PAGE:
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Chestnut Mountain property no longer in contention for Lanier Tech relocation
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One site considered for the planned relocation of Lanier Technical College appears to no longer be on the table.

Doug Magnus, president and founder of Conditioned Air Systems Inc. in Gainesville, told The Times on Monday that his deadline for the state to accept his land offer has passed without a word from officials.

“I felt like 90 days was long enough,” he said. “It sort of disappoints me, in a way.”

Officials with the school have said the current facilities are outdated and rebuilding at the Oakwood location is unrealistic.

Magnus had offered land that includes 121 acres near Winder Highway east of Interstate 985 in the Chestnut Mountain area.

Magnus said he purchased the land for $2.5 million about 10 years ago, and offered it to Lanier Tech in hopes the school would stay close to its current location. 

“For them to even consider moving it somewhere else is a disgrace,” he said.

Magnus owns several properties and is currently developing the Retreat at Chestnut Mountain, a gated subdivision with 62 lots.

He said he understands that his gift might help raise property values for his land.

Magnus argues, however, that his intention is to fight the loss of institutions to North Hall, which has already enticed the state poultry lab away, for example. 

“I had hoped that this offer would at least keep (Lanier Tech) in the south end of the county,” he said.

But access to Magnus’ tract was too problematic, said Philip Wilheit, chairman of the Gainesville and Hall County Development Authority who spearheaded the initial land search with representatives from the Greater Hall Chamber of Commerce and Lanier Tech.

“What the governor wanted was something with immediate visibility and immediate accessibility to I-985 or Ga. 365,” he said. “I’m encouraging them to think of another charity that can benefit from that because it was a wonderful gesture on their part, but unfortunately it didn’t meet the criteria …”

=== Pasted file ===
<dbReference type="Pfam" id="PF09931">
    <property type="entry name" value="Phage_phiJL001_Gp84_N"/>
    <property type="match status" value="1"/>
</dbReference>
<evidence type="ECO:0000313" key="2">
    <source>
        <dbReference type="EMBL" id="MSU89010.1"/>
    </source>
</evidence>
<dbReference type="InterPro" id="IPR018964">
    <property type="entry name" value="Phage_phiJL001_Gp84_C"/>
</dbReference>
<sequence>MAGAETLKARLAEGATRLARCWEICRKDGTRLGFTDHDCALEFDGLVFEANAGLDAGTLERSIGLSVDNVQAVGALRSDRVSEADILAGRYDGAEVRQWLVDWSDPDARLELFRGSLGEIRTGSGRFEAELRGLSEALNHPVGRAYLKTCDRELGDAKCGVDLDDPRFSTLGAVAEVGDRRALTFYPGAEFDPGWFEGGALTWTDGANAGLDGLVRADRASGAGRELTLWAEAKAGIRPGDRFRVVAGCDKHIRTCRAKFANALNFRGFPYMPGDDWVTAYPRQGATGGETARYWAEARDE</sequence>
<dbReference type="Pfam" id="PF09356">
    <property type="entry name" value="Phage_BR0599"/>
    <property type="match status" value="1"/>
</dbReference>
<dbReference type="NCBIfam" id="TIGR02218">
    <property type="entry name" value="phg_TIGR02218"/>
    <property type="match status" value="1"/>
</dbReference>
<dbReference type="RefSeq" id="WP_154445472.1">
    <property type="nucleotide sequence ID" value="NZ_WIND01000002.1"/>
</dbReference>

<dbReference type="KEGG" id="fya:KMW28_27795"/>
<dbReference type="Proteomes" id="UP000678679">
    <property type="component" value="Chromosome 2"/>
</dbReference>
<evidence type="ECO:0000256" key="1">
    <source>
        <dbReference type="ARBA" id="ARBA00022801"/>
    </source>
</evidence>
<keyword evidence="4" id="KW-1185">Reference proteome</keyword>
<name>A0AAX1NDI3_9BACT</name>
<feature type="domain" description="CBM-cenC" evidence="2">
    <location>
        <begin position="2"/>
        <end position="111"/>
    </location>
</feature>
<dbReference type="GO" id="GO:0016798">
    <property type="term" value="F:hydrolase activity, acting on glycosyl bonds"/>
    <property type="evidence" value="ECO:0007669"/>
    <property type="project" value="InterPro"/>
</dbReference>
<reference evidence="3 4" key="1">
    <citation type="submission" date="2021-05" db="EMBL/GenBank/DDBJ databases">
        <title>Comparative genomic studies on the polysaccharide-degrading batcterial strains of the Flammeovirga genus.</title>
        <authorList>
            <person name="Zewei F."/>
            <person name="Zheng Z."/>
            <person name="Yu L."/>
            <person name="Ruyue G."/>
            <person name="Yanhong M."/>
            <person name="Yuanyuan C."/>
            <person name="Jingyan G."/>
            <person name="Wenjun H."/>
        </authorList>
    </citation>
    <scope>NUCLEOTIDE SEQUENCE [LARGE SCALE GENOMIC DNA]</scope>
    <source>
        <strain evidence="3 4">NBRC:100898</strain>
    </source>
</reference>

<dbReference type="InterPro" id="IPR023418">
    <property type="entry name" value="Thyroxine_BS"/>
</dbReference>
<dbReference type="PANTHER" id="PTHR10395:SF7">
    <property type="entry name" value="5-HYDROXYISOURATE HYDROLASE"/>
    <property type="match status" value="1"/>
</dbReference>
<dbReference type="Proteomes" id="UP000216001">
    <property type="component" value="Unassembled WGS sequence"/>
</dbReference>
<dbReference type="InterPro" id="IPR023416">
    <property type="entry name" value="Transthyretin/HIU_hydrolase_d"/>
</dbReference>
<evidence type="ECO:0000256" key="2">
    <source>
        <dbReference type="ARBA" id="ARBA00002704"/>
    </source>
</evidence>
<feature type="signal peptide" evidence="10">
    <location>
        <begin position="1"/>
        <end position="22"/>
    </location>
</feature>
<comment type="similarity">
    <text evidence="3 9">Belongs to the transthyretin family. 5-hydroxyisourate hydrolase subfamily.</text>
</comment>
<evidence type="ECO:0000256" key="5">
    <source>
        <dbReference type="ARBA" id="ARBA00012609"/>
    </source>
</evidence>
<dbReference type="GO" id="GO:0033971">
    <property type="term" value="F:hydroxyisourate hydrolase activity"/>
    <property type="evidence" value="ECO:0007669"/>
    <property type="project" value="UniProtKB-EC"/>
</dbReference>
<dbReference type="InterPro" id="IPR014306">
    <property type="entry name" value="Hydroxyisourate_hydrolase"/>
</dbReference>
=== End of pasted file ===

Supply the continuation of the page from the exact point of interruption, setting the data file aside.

Magnus said he believes the state should accept his offer and spend its money on securing access and entrance points.

The search for land to relocate Lanier Tech is now in the hands of state officials.

Two locations, each with access to major thoroughfares such as Interstate 985 and Ga. 365, scored best on evaluations by a local committee, which then submitted its findings to the commissioner of the Technical College System of Georgia.

While 16 sites were ultimately submitted for consideration, 10 were essentially disqualified because they did not meet specific needs for the new campus.

Cost is a critical factor in the choice, but proximity is just as important, according to those involved in the search. So, too, is the fact that Lanier Tech wants to keep its distance from other technical colleges in neighboring counties.

Other criteria included availability of buildable acreage, utilities and infrastructure, compatibility with surrounding land uses and proximity to businesses and area high schools.

Lanier Tech President Ray Perren has said he would like to acquire between 65 and 75 acres for a new campus to open by fall 2018.

The 2016 fiscal year state budget approved in April includes $10 million in bonds and $865,000 in general funds to purchase property and design a new campus for the school in Hall County.

Gov. Nathan Deal is chairman of the State Properties Commission, which must sign off on any deal.

A top location graded by the local committee is a 76-acre tract near the Mundy Mill subdivision, with a proposed entrance off Millside Parkway.

Wilheit has also confirmed that a 145-acre property near the RaceTrac gas station and convenience store close to exit 24 on I-985 in North Hall is one of the sites also being considered.

“I always felt like they had really made the decision before I offered this land,” Magnus said. “It was always rumored that it was going up there.”

Wilheit said negotiations are ongoing, and two or three properties remain in contention.

“I understand that it’s moving along,” he said.

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